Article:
Olmsted County continues to lead Minnesota in new COVID-19 cases
Spike of new cases extends in cluster of southeastern counties.
ROCHESTER, Minn. — Olmsted and Wabasha counties in the southeastern corner of Minnesota continue to report unmatched levels of new COVID-19 case growth.
According to data reported by the Minnesota Department of Health for the week of April 10, Olmsted leads the state with 23.6 cases per 10,000 residents, more than double the statewide average of 9.8 cases per 10,000 residents.
The new rate of case growth in Olmsted is a 50% increase from three weeks ago when the county, which is home to the Mayo Clinic, topped the state at just 15.5 cases per 10,000 residents.
Mayo Clinic predictive modeling reports a seven-day daily case average within Olmsted at 49 cases per 100,000 residents, according to program director Dr. Curtis Storlie. That is more than double the 21.8 average daily cases per 100,000 residents the program reported in early April.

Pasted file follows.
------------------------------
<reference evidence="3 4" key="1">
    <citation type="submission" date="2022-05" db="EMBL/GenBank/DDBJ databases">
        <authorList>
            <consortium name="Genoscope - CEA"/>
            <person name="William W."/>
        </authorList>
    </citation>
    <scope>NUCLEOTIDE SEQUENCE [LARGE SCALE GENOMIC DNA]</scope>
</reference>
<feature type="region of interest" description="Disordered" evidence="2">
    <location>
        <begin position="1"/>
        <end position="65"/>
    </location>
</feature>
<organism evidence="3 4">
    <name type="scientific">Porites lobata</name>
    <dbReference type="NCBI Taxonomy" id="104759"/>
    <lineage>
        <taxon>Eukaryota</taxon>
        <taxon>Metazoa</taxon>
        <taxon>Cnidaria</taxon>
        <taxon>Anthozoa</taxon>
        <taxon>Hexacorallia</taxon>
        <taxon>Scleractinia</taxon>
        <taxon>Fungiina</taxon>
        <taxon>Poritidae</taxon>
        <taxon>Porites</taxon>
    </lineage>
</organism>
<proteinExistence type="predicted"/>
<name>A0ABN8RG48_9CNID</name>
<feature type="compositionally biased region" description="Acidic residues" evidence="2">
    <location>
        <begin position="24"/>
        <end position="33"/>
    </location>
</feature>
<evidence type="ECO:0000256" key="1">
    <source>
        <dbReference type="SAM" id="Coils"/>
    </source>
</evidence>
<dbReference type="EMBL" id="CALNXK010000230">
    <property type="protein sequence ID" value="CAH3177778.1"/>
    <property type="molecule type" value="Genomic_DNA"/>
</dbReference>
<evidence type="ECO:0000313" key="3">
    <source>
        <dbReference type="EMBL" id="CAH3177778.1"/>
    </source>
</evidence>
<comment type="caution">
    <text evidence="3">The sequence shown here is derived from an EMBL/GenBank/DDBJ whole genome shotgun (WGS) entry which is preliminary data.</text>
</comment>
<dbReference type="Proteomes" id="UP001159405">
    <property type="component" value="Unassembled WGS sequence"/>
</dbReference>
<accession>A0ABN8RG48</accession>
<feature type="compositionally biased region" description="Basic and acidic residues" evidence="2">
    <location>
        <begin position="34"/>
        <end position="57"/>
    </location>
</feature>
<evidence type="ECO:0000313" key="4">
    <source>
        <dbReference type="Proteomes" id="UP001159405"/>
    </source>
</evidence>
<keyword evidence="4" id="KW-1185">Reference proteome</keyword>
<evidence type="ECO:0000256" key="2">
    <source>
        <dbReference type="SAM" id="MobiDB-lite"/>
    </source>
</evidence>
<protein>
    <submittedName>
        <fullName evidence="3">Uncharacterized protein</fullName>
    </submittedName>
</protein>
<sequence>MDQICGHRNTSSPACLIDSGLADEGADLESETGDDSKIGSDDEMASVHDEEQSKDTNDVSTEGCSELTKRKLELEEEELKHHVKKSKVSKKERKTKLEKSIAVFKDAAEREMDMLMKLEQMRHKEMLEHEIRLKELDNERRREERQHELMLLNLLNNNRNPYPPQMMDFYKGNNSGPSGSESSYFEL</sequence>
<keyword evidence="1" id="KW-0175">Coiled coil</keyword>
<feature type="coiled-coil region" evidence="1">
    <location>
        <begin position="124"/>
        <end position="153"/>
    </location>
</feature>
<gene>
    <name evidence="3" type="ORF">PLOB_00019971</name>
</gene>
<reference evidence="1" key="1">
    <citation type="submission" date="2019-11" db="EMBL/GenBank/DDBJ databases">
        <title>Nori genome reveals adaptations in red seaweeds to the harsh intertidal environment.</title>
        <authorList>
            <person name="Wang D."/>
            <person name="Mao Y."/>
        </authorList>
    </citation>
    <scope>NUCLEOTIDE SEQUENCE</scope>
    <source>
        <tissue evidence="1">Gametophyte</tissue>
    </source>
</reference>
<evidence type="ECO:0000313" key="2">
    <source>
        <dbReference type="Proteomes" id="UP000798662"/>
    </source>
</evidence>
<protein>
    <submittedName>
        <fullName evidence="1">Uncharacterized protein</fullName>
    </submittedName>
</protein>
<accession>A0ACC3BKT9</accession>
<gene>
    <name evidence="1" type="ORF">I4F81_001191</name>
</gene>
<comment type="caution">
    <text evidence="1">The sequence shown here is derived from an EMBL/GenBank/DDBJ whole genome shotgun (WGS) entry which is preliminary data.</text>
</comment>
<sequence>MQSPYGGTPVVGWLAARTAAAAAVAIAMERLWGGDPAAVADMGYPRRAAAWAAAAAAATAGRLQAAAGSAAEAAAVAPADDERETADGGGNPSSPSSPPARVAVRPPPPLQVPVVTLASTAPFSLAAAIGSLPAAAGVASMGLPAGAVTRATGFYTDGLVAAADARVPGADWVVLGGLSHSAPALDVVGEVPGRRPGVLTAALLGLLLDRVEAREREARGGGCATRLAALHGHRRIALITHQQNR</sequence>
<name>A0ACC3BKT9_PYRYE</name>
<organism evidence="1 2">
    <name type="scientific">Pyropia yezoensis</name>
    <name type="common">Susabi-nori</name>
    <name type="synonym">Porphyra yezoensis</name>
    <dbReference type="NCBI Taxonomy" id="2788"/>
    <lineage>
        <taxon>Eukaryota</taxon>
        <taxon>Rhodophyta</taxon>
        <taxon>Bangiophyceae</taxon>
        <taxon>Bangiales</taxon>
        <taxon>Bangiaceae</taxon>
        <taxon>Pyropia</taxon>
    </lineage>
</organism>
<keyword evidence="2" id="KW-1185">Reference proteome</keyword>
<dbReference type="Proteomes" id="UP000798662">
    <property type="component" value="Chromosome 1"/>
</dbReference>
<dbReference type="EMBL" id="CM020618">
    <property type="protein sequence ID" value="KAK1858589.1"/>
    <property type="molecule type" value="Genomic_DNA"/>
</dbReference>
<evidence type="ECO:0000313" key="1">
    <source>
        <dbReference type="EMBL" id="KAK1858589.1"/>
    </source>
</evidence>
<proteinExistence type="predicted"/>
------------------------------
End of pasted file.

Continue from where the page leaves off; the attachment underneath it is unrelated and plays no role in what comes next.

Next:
"There is nothing special about Olmsted residents," Storlie said of the region's rate of spread. Rather, Olmsted may never have gotten as low as counties elsewhere after the omicron surge, or may just be experiencing a random "local high case pocket," Storlie said.
The Centers for Disease Control and Prevention COVID Data Tracker page reports that Olmsted is one of just 56 counties nationwide — 1.74% of counties nationally — classified as having a high rate of spread.
The CDC has also reported a seven day average of 290.6 cases per 100,000 residents within Olmsted for the seven-day period ending April 27. That is a 30% jump over the previous week and, comes out to almost 66 cases a day on average.
Olmsted sits inside of a cluster of higher case counts in the southeastern part of the state. Neighboring Wabasha County is the only other county in Minnesota classified as high on the CDC data tracking page.
The counties around Olmsted — Winona, Fillmore, Mower, Steele, Dodge and Goodhue — are elevated as well, designated by the CDC as showing medium spread. Almost all of the rest of the state is classified as having a low rate of spread.
"It would not appear this case rise is somehow inflated due to more testing than other counties," Storlie added, because "testing per capita is not distinctly higher in Olmsted ... It does seem like Olmsted is just a little further along with this latest rise than other counties."
Storlie says that Olmsted may appear to be alone in its case spike, but only because of thresholds which other counties will soon cross themselves.
In a bright spot, COVID-19 hospitalizations in the county remain low. According to the CDC, there are just 10.3 hospitalizations per 100,000 residents, or just 2% of staffed inpatient beds.